Residents sue landlord, security firms at troubled city apartments

Residents sue landlord, security firms at troubled city apartments
Attorney Billy Murphy, shown in this file photo, is representing residents suing their landlord and a security firm. (Christopher T. Assaf / Baltimore Sun)

Residents at a notorious subsidized housing complex in West Baltimore sued their landlord and two private security firms Tuesday, alleging that they were forced to live in filthy conditions and suffered reprisals from guards when they spoke out about problems.

The case was filed in Baltimore Circuit Court on behalf of 32 adults and their children who live at the Madison Park North Apartments, which city officials have said is called "Murder Mall" by its residents.


The city has tried to oust the company that runs the apartments, and tenants say they cannot move to escape the conditions because of how their housing vouchers work. The company has said it made security improvements and has appealed the revocation of its license to the state's top court.

Yolanda Pulley, 40, is the lead plaintiff in the case and the president of the apartment residents association. She had her home raided twice by police based on false tips from private security guards, according to the complaint.

Addressing reporters at her attorney's office, Pulley said she has suffered poor living conditions and acts of retaliation she believes are directed by her landlord, Shelby Kaplan-Sloan.

"It's just crazy how she make us live and we're tired of it," Pulley said.

Other tenants have faced equally bad living conditions, including insect and rodent infestations, doors that don't work and faulty electrical wiring, according to the complaint.

The complex's management "knowingly place woman and children, such as plaintiffs, in residential units which are tantamount to a little shop of horrors," the residents' attorneys wrote in court documents.

The landlord's response to crime has been to hire security firms who keep residents inside their apartments, according to the complaint, making the complex "more akin to a prison that a subsidized housing community."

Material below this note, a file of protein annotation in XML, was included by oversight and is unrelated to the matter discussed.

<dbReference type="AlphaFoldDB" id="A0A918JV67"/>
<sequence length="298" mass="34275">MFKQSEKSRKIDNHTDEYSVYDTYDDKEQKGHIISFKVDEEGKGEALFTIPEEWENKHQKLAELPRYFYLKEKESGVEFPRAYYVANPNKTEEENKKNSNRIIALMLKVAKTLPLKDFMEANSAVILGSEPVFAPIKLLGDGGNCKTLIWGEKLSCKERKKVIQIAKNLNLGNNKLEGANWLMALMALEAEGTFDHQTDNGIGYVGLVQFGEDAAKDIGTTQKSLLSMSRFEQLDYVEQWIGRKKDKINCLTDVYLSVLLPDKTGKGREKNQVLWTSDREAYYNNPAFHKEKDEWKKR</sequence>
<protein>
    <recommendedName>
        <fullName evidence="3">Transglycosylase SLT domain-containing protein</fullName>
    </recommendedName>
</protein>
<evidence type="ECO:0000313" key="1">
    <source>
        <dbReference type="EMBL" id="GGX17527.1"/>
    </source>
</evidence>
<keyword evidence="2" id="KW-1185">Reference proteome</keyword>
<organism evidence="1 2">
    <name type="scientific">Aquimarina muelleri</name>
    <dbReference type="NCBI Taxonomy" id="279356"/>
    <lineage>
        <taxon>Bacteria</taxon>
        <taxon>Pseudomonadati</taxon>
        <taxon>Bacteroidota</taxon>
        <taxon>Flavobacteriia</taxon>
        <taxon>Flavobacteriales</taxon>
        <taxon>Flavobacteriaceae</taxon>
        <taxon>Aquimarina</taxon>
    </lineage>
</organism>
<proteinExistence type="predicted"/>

Kaplan-Sloan could not be reached for comment, and Charles M. Ellenberger the head of one of the security firms named as a defendant said he did not know about the lawsuit and said he had heard no complaints from residents.

Madison Park North stands in the 700 block of W. North Avenue and consists of 202 apartments. Residents pay a portion of their income in rent, and their contributions are topped up by the U.S. Department of Housing and Urban Development.

Unlike some housing voucher programs, the tenants at Madison Park cannot transfer their subsidies to other apartments if they want to move.

Kaplan-Sloan's California-based company, which operates the housing complex, takes in about $2 million a year in payments from the government, according to the lawsuit.

In 2010, the city tried to revoke the company's license to run the apartments. The city's housing and development department held a hearing about Madison Park and police officers testified about rampant crime and drug dealing in the complex.

The city found there was enough evidence to take the license, but the landlord appealed and had carried on running Madison Park. Two lower courts refused to review the city's decision and now the case is scheduled to go before the state's top court next month.

William H. Murphy, Jr., an attorney representing the plaintiffs, said he hopes filing a lawsuit will complement the city's efforts and lead to payouts for his clients.


"What may be necessary is to tear the place down," Murphy added.